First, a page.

Editor’s note: This article was originally published on The Huffington Post.

To many observers, the recent New Jersey corruption sting, which resulted in the arrests of three mayors, two state assemblymen and five rabbis, seems rather surreal for the American social and political fabric. Most of the charges involve bribery or money laundering, but included on the docket are also more sinister deeds, namely organ smuggling.

Corruption, it seems, is in the eye of the beholder. In other parts of the globe, it is boastfully blatant. People do not only accept graft as a reality of dealing with public officials, they expect it. In other regions such realities are sequestered to the shadows, but maintain an equally pernicious grip on the respective government and society. And in yet other societies, the corruption hides in plain sight. For, while some publics are well attuned to corruption in their government, others are blissfully and naively unaware.

Transparency International (TI), the international community’s foremost corruption watchdog, compiles a global Corruption Perception Index every year wherein a variety of “yes-no” questions are posed to respondents from 180 different countries. The results are telling, and they lead to TI’s overall corruption rank for each state, the last available of which draws from the 2008 index.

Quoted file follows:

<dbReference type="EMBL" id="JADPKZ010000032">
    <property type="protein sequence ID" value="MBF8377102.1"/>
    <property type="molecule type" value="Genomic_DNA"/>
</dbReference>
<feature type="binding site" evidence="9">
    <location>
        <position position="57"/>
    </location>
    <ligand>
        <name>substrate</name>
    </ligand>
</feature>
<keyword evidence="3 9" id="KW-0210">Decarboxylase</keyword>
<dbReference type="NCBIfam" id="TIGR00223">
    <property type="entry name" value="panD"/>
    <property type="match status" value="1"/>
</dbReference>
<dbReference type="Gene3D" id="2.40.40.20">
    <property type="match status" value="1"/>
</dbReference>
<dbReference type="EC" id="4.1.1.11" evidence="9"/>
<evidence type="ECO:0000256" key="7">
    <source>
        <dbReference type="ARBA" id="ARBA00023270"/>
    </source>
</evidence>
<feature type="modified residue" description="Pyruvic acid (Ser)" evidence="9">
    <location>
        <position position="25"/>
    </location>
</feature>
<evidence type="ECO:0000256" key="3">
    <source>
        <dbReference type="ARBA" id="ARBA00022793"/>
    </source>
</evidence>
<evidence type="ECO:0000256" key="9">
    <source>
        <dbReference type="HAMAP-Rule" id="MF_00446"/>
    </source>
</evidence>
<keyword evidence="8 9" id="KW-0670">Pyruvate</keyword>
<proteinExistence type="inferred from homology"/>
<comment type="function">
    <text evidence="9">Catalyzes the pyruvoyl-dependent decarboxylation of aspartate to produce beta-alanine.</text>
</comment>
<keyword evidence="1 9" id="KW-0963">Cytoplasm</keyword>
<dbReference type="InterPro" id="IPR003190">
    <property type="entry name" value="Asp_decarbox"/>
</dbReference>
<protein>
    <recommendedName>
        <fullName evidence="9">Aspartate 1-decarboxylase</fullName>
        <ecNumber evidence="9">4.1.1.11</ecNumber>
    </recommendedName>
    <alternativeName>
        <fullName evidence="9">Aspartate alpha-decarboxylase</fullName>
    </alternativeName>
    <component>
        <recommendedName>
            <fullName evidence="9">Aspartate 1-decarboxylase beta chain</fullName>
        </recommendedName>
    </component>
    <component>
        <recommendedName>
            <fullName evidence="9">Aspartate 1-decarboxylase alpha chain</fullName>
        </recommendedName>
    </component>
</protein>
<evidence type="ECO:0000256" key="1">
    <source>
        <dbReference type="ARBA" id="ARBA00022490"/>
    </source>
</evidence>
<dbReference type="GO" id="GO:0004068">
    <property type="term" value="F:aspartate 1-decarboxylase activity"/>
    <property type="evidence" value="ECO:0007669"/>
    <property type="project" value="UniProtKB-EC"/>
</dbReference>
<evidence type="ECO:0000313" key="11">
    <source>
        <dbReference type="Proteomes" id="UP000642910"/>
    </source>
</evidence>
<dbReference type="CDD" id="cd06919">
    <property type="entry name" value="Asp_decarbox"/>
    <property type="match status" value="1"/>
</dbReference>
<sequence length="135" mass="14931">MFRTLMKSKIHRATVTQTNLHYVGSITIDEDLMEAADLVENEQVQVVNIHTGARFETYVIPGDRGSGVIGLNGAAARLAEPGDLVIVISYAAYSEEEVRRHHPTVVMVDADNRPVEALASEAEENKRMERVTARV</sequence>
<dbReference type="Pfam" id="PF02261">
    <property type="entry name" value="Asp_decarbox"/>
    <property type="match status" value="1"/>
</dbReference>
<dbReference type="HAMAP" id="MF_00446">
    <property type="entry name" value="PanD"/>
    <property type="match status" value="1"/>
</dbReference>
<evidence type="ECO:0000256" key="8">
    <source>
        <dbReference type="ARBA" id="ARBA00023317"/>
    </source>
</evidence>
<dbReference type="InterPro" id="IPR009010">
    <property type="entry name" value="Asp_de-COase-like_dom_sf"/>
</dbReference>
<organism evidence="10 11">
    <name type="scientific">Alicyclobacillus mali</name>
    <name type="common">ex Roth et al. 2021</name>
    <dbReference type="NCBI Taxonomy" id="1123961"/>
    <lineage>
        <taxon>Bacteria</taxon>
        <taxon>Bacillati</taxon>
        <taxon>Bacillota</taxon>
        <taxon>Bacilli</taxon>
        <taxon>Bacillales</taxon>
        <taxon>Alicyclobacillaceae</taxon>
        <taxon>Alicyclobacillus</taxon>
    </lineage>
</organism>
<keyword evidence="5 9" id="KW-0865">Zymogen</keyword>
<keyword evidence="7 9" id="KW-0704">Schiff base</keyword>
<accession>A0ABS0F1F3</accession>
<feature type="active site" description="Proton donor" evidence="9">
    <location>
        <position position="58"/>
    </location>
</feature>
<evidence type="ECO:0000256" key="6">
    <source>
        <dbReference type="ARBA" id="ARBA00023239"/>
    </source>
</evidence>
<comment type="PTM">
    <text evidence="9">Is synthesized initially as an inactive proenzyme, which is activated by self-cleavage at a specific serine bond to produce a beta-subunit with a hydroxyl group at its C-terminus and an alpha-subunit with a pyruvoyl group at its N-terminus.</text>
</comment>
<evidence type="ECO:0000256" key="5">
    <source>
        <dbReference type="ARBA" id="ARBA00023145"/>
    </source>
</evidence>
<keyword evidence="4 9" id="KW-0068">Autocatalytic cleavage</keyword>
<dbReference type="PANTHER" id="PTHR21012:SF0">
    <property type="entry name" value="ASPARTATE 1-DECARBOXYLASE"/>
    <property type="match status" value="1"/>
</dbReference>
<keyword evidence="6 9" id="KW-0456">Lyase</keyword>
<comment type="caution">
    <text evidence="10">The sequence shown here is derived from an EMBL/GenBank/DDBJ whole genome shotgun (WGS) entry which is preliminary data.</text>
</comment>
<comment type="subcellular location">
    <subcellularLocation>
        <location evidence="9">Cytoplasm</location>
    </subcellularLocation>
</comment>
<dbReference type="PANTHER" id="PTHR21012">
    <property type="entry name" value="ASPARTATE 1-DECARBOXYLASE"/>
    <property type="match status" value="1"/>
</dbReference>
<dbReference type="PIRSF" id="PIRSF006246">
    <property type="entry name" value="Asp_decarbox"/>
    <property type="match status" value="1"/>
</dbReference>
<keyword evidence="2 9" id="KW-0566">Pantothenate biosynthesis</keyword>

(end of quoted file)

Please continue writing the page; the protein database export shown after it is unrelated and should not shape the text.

In Finland, which happens to have a country rank of 5 on the index, 69 percent of respondents consider it a bribe when a shopkeeper drops cash into a tipping box after a public official has granted him a license. In Croatia, the rate is 77 percent; in Pakistan, it’s 51 percent. And in the United States, which ranks 18th (tied with Japan), the rate of respondents is 52 percent.

Another scenario reads: “To ask someone else to help get the license and months later deliver a gift to the office annual party: Was the shopkeeper’s behavior acceptable?” In Turkey, only 11 percent of respondents think so, while in neighboring Armenia the rate soars vertiginously to 47 percent. In Venezuela, the rate is 7 percent, while in the United States it is 25 percent.

Needless to say, the public’s perception of corruption in its respective government is in stark variance throughout the world, even sometimes within regions and among neighbors. TI defines corruption as “the misuse of entrusted power for private gain.” This definition then breaks down into “according to rule” corruption and “against the rule” corruption, wherein “facilitation payments, where a bribe is paid to receive preferential treatment for something that the bribe receiver is required to do by law, constitute the former.”

According to a New York Times report earlier this year, someone who wants to safely traverse the roads of Afghanistan with a convoy of trucks must pay police officials $6,000, lest they tip off the Taliban. One may also buy off a judge for around $25,000; or get out of jail for $4,000. There are even reports of bribes being required for one to enter the airport or to have his electricity turned on.

TI’s corruption barometer found that in Europe, Latin America and sub-Saharan Africa, political parties are perceived to be most conducive to corruption. In Asia, the Middle East, North Africa and the Western Balkans, suspicions lie with the civil service. And in North America, it is the parliament or legislature.